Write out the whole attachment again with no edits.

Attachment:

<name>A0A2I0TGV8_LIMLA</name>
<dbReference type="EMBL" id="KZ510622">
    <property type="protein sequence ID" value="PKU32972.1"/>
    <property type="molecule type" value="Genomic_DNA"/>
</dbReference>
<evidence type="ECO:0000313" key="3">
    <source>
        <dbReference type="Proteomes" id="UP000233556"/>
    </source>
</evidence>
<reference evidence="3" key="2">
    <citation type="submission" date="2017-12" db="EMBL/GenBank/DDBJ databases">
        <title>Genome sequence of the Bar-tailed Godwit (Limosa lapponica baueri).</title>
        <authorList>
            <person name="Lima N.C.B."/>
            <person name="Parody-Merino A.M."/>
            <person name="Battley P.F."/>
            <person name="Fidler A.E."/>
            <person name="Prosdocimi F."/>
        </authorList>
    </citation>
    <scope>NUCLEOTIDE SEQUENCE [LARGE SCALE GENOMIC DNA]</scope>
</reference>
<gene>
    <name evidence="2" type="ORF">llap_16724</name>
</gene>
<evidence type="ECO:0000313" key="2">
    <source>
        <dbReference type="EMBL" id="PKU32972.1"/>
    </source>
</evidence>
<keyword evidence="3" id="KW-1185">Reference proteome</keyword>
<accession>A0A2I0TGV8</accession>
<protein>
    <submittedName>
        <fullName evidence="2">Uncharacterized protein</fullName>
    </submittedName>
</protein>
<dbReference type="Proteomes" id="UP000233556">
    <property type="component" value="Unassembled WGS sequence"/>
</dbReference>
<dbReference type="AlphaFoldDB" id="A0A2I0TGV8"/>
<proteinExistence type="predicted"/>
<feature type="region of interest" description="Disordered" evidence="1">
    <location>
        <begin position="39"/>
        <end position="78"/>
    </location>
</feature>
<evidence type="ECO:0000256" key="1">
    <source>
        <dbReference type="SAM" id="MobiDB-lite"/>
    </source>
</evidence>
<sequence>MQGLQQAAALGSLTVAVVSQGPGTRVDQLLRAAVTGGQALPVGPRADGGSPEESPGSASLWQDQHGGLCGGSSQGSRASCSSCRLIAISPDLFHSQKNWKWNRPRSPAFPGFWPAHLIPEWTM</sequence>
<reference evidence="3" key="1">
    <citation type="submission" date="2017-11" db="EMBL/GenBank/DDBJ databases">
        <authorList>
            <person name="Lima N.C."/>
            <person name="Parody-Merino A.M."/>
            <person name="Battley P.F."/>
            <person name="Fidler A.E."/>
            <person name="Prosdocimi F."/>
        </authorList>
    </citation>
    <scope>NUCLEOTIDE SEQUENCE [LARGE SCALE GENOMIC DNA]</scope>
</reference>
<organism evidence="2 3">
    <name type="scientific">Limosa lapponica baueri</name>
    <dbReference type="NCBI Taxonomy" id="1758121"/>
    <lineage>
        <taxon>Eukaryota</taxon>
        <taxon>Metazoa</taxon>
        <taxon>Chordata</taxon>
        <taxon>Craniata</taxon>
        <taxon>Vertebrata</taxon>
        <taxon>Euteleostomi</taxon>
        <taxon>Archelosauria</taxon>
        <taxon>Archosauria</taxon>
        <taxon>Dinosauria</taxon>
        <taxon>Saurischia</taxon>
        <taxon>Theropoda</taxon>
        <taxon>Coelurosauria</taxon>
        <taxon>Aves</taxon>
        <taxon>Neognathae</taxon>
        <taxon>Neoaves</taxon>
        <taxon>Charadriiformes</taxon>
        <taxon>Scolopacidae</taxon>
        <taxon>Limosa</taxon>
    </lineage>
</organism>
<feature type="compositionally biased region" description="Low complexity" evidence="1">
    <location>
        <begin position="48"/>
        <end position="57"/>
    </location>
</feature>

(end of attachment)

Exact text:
<name>A0A2I0TGV8_LIMLA</name>
<dbReference type="EMBL" id="KZ510622">
    <property type="protein sequence ID" value="PKU32972.1"/>
    <property type="molecule type" value="Genomic_DNA"/>
</dbReference>
<evidence type="ECO:0000313" key="3">
    <source>
        <dbReference type="Proteomes" id="UP000233556"/>
    </source>
</evidence>
<reference evidence="3" key="2">
    <citation type="submission" date="2017-12" db="EMBL/GenBank/DDBJ databases">
        <title>Genome sequence of the Bar-tailed Godwit (Limosa lapponica baueri).</title>
        <authorList>
            <person name="Lima N.C.B."/>
            <person name="Parody-Merino A.M."/>
            <person name="Battley P.F."/>
            <person name="Fidler A.E."/>
            <person name="Prosdocimi F."/>
        </authorList>
    </citation>
    <scope>NUCLEOTIDE SEQUENCE [LARGE SCALE GENOMIC DNA]</scope>
</reference>
<gene>
    <name evidence="2" type="ORF">llap_16724</name>
</gene>
<evidence type="ECO:0000313" key="2">
    <source>
        <dbReference type="EMBL" id="PKU32972.1"/>
    </source>
</evidence>
<keyword evidence="3" id="KW-1185">Reference proteome</keyword>
<accession>A0A2I0TGV8</accession>
<protein>
    <submittedName>
        <fullName evidence="2">Uncharacterized protein</fullName>
    </submittedName>
</protein>
<dbReference type="Proteomes" id="UP000233556">
    <property type="component" value="Unassembled WGS sequence"/>
</dbReference>
<dbReference type="AlphaFoldDB" id="A0A2I0TGV8"/>
<proteinExistence type="predicted"/>
<feature type="region of interest" description="Disordered" evidence="1">
    <location>
        <begin position="39"/>
        <end position="78"/>
    </location>
</feature>
<evidence type="ECO:0000256" key="1">
    <source>
        <dbReference type="SAM" id="MobiDB-lite"/>
    </source>
</evidence>
<sequence>MQGLQQAAALGSLTVAVVSQGPGTRVDQLLRAAVTGGQALPVGPRADGGSPEESPGSASLWQDQHGGLCGGSSQGSRASCSSCRLIAISPDLFHSQKNWKWNRPRSPAFPGFWPAHLIPEWTM</sequence>
<reference evidence="3" key="1">
    <citation type="submission" date="2017-11" db="EMBL/GenBank/DDBJ databases">
        <authorList>
            <person name="Lima N.C."/>
            <person name="Parody-Merino A.M."/>
            <person name="Battley P.F."/>
            <person name="Fidler A.E."/>
            <person name="Prosdocimi F."/>
        </authorList>
    </citation>
    <scope>NUCLEOTIDE SEQUENCE [LARGE SCALE GENOMIC DNA]</scope>
</reference>
<organism evidence="2 3">
    <name type="scientific">Limosa lapponica baueri</name>
    <dbReference type="NCBI Taxonomy" id="1758121"/>
    <lineage>
        <taxon>Eukaryota</taxon>
        <taxon>Metazoa</taxon>
        <taxon>Chordata</taxon>
        <taxon>Craniata</taxon>
        <taxon>Vertebrata</taxon>
        <taxon>Euteleostomi</taxon>
        <taxon>Archelosauria</taxon>
        <taxon>Archosauria</taxon>
        <taxon>Dinosauria</taxon>
        <taxon>Saurischia</taxon>
        <taxon>Theropoda</taxon>
        <taxon>Coelurosauria</taxon>
        <taxon>Aves</taxon>
        <taxon>Neognathae</taxon>
        <taxon>Neoaves</taxon>
        <taxon>Charadriiformes</taxon>
        <taxon>Scolopacidae</taxon>
        <taxon>Limosa</taxon>
    </lineage>
</organism>
<feature type="compositionally biased region" description="Low complexity" evidence="1">
    <location>
        <begin position="48"/>
        <end position="57"/>
    </location>
</feature>